It is well known that early in President Barack Obama’s administration, economic advisers who advocated an aggressive fiscal stimulus — one that might actually have jump-started the economy into more rapid growth — lost the internal White House debate to a more timid camp.

What is needed on both sides of the Atlantic are real leaders with political courage who have enough sense to find economists with new ideas about how to cope with the realities of the 21st century.

Don’t hold your breath.

In a blog post this week, Dean Baker, co-director of the progressive Center for Economic and Policy Research, urged Obama, who faces even more obstacles to legislation with a Republican majority in Congress, to use his last two years in office to change the economic conversation.

“He can use his bully pulpit to explain to the country how we need additional government spending to bring the economy back to full employment,” Baker writes. “Rather than being some burden on our children, additional spending (even financed by dreaded debt) will be a blessing to them.”

Obama could tell people how additional government spending could help rebuild infrastructure, improve education, reduce the cost of college and retrofit millions of homes and offices to make them more energy efficient — all while giving people jobs at higher wages.

Dream on. How can a president who still likes to compare government budgets to households with credit card debt be expected to embrace an enlightened view of deficit spending?

Who will teach him that? His chief economic adviser, Jeffrey Zients, is a former management consultant whose chief claim to fame is that he headed one of the groups trying to bring Major League Baseball back to Washington.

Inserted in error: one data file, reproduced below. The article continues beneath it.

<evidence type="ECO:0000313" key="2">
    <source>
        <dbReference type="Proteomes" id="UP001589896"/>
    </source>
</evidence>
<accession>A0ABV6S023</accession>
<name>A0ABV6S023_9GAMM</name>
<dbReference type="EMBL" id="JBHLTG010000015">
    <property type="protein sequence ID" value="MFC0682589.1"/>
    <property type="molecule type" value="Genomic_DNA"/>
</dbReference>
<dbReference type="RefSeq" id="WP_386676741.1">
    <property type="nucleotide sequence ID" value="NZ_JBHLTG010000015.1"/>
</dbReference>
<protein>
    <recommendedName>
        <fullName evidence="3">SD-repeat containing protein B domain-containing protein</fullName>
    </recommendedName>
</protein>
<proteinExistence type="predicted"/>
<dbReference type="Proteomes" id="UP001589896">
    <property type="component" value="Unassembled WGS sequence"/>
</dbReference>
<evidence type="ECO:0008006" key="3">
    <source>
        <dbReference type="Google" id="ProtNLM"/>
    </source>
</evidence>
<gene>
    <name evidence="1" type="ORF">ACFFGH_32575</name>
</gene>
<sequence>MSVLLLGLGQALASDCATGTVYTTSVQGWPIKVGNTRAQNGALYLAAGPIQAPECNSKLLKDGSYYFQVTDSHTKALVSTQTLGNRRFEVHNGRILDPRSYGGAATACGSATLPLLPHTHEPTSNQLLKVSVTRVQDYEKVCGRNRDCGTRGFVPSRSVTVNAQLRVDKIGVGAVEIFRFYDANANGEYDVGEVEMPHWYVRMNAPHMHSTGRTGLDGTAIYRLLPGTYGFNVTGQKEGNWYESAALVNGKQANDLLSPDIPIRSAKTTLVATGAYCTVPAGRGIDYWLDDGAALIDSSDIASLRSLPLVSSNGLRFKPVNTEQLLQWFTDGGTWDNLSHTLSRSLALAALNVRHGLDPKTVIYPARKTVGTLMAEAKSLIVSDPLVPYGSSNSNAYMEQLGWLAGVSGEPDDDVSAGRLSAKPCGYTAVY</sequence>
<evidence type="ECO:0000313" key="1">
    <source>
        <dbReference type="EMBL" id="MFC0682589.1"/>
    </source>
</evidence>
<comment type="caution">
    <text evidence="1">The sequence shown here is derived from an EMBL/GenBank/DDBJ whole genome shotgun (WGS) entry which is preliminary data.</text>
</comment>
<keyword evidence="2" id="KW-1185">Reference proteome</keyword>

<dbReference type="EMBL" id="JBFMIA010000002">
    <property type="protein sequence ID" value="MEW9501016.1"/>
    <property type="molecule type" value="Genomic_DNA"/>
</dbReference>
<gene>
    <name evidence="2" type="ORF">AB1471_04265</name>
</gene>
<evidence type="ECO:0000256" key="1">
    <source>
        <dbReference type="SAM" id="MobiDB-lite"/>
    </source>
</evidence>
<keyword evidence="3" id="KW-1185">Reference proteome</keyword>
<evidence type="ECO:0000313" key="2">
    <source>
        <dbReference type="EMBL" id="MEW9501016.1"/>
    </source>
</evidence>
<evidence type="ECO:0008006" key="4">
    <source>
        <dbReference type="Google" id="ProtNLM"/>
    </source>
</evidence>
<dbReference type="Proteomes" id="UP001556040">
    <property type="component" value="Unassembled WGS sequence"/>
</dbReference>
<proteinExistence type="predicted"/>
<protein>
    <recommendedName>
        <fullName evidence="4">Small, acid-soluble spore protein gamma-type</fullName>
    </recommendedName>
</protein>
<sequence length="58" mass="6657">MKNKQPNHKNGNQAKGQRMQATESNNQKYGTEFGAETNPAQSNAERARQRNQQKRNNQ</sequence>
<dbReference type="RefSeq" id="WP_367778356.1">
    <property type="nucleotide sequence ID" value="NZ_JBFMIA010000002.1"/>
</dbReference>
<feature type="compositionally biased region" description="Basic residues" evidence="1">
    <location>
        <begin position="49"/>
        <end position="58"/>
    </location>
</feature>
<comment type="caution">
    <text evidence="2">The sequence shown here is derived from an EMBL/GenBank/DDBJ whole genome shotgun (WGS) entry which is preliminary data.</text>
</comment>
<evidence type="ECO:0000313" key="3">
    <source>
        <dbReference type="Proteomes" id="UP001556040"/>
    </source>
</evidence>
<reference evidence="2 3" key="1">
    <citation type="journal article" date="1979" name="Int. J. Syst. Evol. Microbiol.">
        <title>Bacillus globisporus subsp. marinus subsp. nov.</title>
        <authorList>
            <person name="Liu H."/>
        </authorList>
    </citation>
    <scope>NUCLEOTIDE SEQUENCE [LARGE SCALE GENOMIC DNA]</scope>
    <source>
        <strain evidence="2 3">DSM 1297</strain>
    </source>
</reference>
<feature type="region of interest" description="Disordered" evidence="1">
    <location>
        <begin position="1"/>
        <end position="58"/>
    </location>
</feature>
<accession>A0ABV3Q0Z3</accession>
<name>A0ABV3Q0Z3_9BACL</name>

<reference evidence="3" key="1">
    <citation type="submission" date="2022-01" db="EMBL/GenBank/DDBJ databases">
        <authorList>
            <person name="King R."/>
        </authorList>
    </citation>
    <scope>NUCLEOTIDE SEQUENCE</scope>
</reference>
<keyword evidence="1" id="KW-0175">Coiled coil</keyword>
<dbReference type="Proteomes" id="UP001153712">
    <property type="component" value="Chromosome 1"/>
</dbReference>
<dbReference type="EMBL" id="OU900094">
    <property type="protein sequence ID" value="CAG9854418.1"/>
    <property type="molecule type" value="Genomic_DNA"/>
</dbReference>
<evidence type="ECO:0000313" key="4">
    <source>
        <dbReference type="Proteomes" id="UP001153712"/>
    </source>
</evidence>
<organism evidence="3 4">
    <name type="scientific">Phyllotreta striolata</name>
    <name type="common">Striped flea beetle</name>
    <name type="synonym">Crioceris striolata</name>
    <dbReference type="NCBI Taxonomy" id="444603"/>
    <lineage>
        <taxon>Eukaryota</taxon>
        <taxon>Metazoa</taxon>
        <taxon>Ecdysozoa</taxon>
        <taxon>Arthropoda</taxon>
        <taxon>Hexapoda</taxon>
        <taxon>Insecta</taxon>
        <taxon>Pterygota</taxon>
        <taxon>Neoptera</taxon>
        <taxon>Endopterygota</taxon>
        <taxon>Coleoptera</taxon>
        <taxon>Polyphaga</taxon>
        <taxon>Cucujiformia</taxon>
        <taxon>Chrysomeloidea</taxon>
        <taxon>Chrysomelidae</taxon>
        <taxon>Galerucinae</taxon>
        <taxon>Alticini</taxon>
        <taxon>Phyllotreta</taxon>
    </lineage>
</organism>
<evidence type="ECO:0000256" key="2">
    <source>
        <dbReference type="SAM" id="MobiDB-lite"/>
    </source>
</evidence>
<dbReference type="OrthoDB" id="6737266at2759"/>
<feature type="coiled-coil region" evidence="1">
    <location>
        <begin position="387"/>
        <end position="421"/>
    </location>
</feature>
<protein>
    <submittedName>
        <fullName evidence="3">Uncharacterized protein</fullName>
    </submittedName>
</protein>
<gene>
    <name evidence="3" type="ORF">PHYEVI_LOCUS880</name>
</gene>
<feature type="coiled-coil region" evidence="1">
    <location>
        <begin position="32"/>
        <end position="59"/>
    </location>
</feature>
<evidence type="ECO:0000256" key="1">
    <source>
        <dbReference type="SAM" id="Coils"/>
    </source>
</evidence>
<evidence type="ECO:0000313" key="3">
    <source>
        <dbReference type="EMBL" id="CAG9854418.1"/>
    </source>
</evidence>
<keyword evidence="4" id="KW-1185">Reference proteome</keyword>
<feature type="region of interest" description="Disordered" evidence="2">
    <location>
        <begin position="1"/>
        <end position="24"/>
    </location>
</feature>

The most progressive experts even fault a populist firebrand like Sen. Elizabeth Warren of Massachusetts for being too timid in her economic views. Joseph Firestone found Warren’s post-election commentary on creating a full employment economy too vague on how to achieve that without relying on the flexibility provided by modern monetary theory.

MMT, which bases models on the reality that the U.S. dollar is a fiat currency created out of thin air through government spending, represents a Ptolemaic revolution for flat-earth economists mired in an 18th-century view of the world.

Short of a full-fledged catastrophe overtaking us, however, neither the political establishment nor the public are ready for this radical a change. If Warren or some other progressive politician is willing instead to take the advice of an estimable economist like MIT’s Simon Johnson, who remains anchored in traditional notions of fiscal probity, that at least would be a start.

In the meantime, we will continue to suffer the travesty of citizens in the two richest economies in the world, the U.S. and the EU, thrust into poverty, stress, and lower standards of living by bumbling politicians using obsolete paradigms for understanding how the world works. more